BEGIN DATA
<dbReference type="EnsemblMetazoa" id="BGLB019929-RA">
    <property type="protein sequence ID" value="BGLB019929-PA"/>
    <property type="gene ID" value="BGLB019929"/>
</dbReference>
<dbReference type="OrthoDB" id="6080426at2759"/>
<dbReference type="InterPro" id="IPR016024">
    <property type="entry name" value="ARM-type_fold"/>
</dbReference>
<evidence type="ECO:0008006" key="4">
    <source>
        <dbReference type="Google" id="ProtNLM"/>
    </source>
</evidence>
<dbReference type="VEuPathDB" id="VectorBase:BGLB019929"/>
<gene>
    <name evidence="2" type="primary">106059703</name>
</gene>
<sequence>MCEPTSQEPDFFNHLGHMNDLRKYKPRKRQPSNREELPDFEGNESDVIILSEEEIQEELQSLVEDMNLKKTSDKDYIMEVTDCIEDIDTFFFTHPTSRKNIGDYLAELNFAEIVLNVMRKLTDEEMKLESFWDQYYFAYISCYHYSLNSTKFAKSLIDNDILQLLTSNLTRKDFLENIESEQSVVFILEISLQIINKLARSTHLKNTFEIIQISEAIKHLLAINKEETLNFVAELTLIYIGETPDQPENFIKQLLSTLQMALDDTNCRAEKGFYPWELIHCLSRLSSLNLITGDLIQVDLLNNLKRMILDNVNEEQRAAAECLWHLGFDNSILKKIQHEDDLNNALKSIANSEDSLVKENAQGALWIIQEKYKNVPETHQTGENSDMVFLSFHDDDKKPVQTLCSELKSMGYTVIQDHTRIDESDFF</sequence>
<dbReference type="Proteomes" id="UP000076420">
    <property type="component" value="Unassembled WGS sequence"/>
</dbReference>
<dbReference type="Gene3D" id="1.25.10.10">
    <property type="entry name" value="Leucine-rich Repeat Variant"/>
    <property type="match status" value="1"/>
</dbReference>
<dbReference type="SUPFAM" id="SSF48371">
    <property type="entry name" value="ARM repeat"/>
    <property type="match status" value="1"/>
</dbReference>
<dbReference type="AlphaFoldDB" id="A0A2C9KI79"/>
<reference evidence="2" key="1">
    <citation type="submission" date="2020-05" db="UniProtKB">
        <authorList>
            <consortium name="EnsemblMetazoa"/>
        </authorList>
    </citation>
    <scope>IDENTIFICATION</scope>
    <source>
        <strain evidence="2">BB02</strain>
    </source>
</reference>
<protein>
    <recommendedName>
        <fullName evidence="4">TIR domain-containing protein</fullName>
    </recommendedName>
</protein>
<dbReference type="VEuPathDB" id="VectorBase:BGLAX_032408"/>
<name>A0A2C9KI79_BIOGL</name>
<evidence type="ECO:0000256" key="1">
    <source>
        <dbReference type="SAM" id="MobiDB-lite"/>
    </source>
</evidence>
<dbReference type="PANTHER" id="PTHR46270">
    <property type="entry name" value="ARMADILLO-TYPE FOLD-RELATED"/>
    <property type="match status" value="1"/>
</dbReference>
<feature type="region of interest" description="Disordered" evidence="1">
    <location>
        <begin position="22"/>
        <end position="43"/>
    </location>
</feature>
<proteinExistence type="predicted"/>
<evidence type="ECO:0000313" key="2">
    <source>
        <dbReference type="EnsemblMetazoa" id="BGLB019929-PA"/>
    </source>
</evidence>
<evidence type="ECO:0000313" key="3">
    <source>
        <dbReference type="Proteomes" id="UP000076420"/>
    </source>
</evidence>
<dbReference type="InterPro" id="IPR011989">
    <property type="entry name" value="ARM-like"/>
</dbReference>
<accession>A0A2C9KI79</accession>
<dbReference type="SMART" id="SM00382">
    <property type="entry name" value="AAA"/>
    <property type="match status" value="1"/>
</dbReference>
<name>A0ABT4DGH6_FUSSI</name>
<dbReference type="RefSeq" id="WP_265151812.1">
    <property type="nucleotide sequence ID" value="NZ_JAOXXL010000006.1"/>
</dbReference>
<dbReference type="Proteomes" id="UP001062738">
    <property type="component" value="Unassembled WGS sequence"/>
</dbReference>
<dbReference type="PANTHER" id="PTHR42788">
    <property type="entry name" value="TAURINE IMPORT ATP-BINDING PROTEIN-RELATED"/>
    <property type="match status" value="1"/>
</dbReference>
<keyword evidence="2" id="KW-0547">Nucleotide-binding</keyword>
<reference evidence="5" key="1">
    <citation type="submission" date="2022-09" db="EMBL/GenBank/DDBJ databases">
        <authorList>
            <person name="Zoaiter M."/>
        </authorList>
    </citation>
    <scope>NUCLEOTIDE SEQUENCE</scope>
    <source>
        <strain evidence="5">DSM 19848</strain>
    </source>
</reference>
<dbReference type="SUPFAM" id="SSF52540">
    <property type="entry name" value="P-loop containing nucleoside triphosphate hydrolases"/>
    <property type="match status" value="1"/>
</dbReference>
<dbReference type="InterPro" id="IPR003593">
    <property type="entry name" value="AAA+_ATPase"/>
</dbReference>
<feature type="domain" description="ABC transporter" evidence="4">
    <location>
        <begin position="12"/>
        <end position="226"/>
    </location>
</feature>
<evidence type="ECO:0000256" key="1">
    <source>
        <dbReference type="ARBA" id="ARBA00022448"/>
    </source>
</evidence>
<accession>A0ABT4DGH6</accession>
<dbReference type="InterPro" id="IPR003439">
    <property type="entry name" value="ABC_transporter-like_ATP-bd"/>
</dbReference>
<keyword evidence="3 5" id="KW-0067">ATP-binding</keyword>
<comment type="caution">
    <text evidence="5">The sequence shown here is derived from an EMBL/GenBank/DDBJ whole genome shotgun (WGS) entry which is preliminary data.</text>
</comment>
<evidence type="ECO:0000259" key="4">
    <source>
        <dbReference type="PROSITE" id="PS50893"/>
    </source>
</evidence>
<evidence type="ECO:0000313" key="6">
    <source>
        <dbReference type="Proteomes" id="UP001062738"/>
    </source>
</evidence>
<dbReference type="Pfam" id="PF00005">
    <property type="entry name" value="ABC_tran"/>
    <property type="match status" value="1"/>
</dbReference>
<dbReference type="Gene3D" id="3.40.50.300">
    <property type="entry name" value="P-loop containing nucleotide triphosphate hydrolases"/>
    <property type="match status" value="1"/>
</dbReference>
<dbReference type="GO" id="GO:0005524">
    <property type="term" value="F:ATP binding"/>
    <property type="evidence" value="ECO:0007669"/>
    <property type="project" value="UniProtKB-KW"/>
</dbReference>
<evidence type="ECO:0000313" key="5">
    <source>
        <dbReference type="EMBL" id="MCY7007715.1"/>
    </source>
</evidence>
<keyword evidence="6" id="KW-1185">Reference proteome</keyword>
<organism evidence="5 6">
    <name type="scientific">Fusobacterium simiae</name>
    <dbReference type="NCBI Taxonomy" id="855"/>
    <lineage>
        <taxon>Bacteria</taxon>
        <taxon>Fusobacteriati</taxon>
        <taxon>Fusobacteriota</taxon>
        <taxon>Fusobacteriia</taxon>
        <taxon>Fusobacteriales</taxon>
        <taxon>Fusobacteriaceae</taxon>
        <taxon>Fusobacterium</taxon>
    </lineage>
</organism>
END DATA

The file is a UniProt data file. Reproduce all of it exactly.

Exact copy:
<dbReference type="EnsemblMetazoa" id="BGLB019929-RA">
    <property type="protein sequence ID" value="BGLB019929-PA"/>
    <property type="gene ID" value="BGLB019929"/>
</dbReference>
<dbReference type="OrthoDB" id="6080426at2759"/>
<dbReference type="InterPro" id="IPR016024">
    <property type="entry name" value="ARM-type_fold"/>
</dbReference>
<evidence type="ECO:0008006" key="4">
    <source>
        <dbReference type="Google" id="ProtNLM"/>
    </source>
</evidence>
<dbReference type="VEuPathDB" id="VectorBase:BGLB019929"/>
<gene>
    <name evidence="2" type="primary">106059703</name>
</gene>
<sequence>MCEPTSQEPDFFNHLGHMNDLRKYKPRKRQPSNREELPDFEGNESDVIILSEEEIQEELQSLVEDMNLKKTSDKDYIMEVTDCIEDIDTFFFTHPTSRKNIGDYLAELNFAEIVLNVMRKLTDEEMKLESFWDQYYFAYISCYHYSLNSTKFAKSLIDNDILQLLTSNLTRKDFLENIESEQSVVFILEISLQIINKLARSTHLKNTFEIIQISEAIKHLLAINKEETLNFVAELTLIYIGETPDQPENFIKQLLSTLQMALDDTNCRAEKGFYPWELIHCLSRLSSLNLITGDLIQVDLLNNLKRMILDNVNEEQRAAAECLWHLGFDNSILKKIQHEDDLNNALKSIANSEDSLVKENAQGALWIIQEKYKNVPETHQTGENSDMVFLSFHDDDKKPVQTLCSELKSMGYTVIQDHTRIDESDFF</sequence>
<dbReference type="Proteomes" id="UP000076420">
    <property type="component" value="Unassembled WGS sequence"/>
</dbReference>
<dbReference type="Gene3D" id="1.25.10.10">
    <property type="entry name" value="Leucine-rich Repeat Variant"/>
    <property type="match status" value="1"/>
</dbReference>
<dbReference type="SUPFAM" id="SSF48371">
    <property type="entry name" value="ARM repeat"/>
    <property type="match status" value="1"/>
</dbReference>
<dbReference type="AlphaFoldDB" id="A0A2C9KI79"/>
<reference evidence="2" key="1">
    <citation type="submission" date="2020-05" db="UniProtKB">
        <authorList>
            <consortium name="EnsemblMetazoa"/>
        </authorList>
    </citation>
    <scope>IDENTIFICATION</scope>
    <source>
        <strain evidence="2">BB02</strain>
    </source>
</reference>
<protein>
    <recommendedName>
        <fullName evidence="4">TIR domain-containing protein</fullName>
    </recommendedName>
</protein>
<dbReference type="VEuPathDB" id="VectorBase:BGLAX_032408"/>
<name>A0A2C9KI79_BIOGL</name>
<evidence type="ECO:0000256" key="1">
    <source>
        <dbReference type="SAM" id="MobiDB-lite"/>
    </source>
</evidence>
<dbReference type="PANTHER" id="PTHR46270">
    <property type="entry name" value="ARMADILLO-TYPE FOLD-RELATED"/>
    <property type="match status" value="1"/>
</dbReference>
<feature type="region of interest" description="Disordered" evidence="1">
    <location>
        <begin position="22"/>
        <end position="43"/>
    </location>
</feature>
<proteinExistence type="predicted"/>
<evidence type="ECO:0000313" key="2">
    <source>
        <dbReference type="EnsemblMetazoa" id="BGLB019929-PA"/>
    </source>
</evidence>
<evidence type="ECO:0000313" key="3">
    <source>
        <dbReference type="Proteomes" id="UP000076420"/>
    </source>
</evidence>
<dbReference type="InterPro" id="IPR011989">
    <property type="entry name" value="ARM-like"/>
</dbReference>
<accession>A0A2C9KI79</accession>
<dbReference type="SMART" id="SM00382">
    <property type="entry name" value="AAA"/>
    <property type="match status" value="1"/>
</dbReference>
<name>A0ABT4DGH6_FUSSI</name>
<dbReference type="RefSeq" id="WP_265151812.1">
    <property type="nucleotide sequence ID" value="NZ_JAOXXL010000006.1"/>
</dbReference>
<dbReference type="Proteomes" id="UP001062738">
    <property type="component" value="Unassembled WGS sequence"/>
</dbReference>
<dbReference type="PANTHER" id="PTHR42788">
    <property type="entry name" value="TAURINE IMPORT ATP-BINDING PROTEIN-RELATED"/>
    <property type="match status" value="1"/>
</dbReference>
<keyword evidence="2" id="KW-0547">Nucleotide-binding</keyword>
<reference evidence="5" key="1">
    <citation type="submission" date="2022-09" db="EMBL/GenBank/DDBJ databases">
        <authorList>
            <person name="Zoaiter M."/>
        </authorList>
    </citation>
    <scope>NUCLEOTIDE SEQUENCE</scope>
    <source>
        <strain evidence="5">DSM 19848</strain>
    </source>
</reference>
<dbReference type="SUPFAM" id="SSF52540">
    <property type="entry name" value="P-loop containing nucleoside triphosphate hydrolases"/>
    <property type="match status" value="1"/>
</dbReference>
<dbReference type="InterPro" id="IPR003593">
    <property type="entry name" value="AAA+_ATPase"/>
</dbReference>
<feature type="domain" description="ABC transporter" evidence="4">
    <location>
        <begin position="12"/>
        <end position="226"/>
    </location>
</feature>
<evidence type="ECO:0000256" key="1">
    <source>
        <dbReference type="ARBA" id="ARBA00022448"/>
    </source>
</evidence>
<accession>A0ABT4DGH6</accession>
<dbReference type="InterPro" id="IPR003439">
    <property type="entry name" value="ABC_transporter-like_ATP-bd"/>
</dbReference>
<keyword evidence="3 5" id="KW-0067">ATP-binding</keyword>
<comment type="caution">
    <text evidence="5">The sequence shown here is derived from an EMBL/GenBank/DDBJ whole genome shotgun (WGS) entry which is preliminary data.</text>
</comment>
<evidence type="ECO:0000259" key="4">
    <source>
        <dbReference type="PROSITE" id="PS50893"/>
    </source>
</evidence>
<evidence type="ECO:0000313" key="6">
    <source>
        <dbReference type="Proteomes" id="UP001062738"/>
    </source>
</evidence>
<dbReference type="Pfam" id="PF00005">
    <property type="entry name" value="ABC_tran"/>
    <property type="match status" value="1"/>
</dbReference>
<dbReference type="Gene3D" id="3.40.50.300">
    <property type="entry name" value="P-loop containing nucleotide triphosphate hydrolases"/>
    <property type="match status" value="1"/>
</dbReference>
<dbReference type="GO" id="GO:0005524">
    <property type="term" value="F:ATP binding"/>
    <property type="evidence" value="ECO:0007669"/>
    <property type="project" value="UniProtKB-KW"/>
</dbReference>
<evidence type="ECO:0000313" key="5">
    <source>
        <dbReference type="EMBL" id="MCY7007715.1"/>
    </source>
</evidence>
<keyword evidence="6" id="KW-1185">Reference proteome</keyword>
<organism evidence="5 6">
    <name type="scientific">Fusobacterium simiae</name>
    <dbReference type="NCBI Taxonomy" id="855"/>
    <lineage>
        <taxon>Bacteria</taxon>
        <taxon>Fusobacteriati</taxon>
        <taxon>Fusobacteriota</taxon>
        <taxon>Fusobacteriia</taxon>
        <taxon>Fusobacteriales</taxon>
        <taxon>Fusobacteriaceae</taxon>
        <taxon>Fusobacterium</taxon>
    </lineage>
</organism>